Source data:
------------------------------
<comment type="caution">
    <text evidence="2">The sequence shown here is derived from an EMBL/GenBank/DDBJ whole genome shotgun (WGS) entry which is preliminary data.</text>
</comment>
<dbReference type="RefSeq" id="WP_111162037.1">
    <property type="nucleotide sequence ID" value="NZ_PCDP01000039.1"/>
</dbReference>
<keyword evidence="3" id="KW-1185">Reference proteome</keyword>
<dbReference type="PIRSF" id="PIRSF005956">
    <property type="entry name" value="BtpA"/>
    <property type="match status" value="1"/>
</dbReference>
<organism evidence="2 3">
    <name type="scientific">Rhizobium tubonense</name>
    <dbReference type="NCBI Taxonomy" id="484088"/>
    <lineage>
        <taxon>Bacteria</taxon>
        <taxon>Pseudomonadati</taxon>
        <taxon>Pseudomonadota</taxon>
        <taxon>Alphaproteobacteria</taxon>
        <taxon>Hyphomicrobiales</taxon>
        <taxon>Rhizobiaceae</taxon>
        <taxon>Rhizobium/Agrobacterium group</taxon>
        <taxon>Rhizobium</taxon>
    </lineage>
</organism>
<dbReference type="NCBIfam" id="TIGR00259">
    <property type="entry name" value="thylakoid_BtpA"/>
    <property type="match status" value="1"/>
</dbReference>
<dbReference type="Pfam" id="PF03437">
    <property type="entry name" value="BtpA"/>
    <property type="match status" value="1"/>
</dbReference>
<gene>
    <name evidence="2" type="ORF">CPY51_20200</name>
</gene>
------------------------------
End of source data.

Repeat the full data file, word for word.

<comment type="caution">
    <text evidence="2">The sequence shown here is derived from an EMBL/GenBank/DDBJ whole genome shotgun (WGS) entry which is preliminary data.</text>
</comment>
<dbReference type="RefSeq" id="WP_111162037.1">
    <property type="nucleotide sequence ID" value="NZ_PCDP01000039.1"/>
</dbReference>
<keyword evidence="3" id="KW-1185">Reference proteome</keyword>
<dbReference type="PIRSF" id="PIRSF005956">
    <property type="entry name" value="BtpA"/>
    <property type="match status" value="1"/>
</dbReference>
<organism evidence="2 3">
    <name type="scientific">Rhizobium tubonense</name>
    <dbReference type="NCBI Taxonomy" id="484088"/>
    <lineage>
        <taxon>Bacteria</taxon>
        <taxon>Pseudomonadati</taxon>
        <taxon>Pseudomonadota</taxon>
        <taxon>Alphaproteobacteria</taxon>
        <taxon>Hyphomicrobiales</taxon>
        <taxon>Rhizobiaceae</taxon>
        <taxon>Rhizobium/Agrobacterium group</taxon>
        <taxon>Rhizobium</taxon>
    </lineage>
</organism>
<dbReference type="NCBIfam" id="TIGR00259">
    <property type="entry name" value="thylakoid_BtpA"/>
    <property type="match status" value="1"/>
</dbReference>
<dbReference type="Pfam" id="PF03437">
    <property type="entry name" value="BtpA"/>
    <property type="match status" value="1"/>
</dbReference>
<gene>
    <name evidence="2" type="ORF">CPY51_20200</name>
</gene>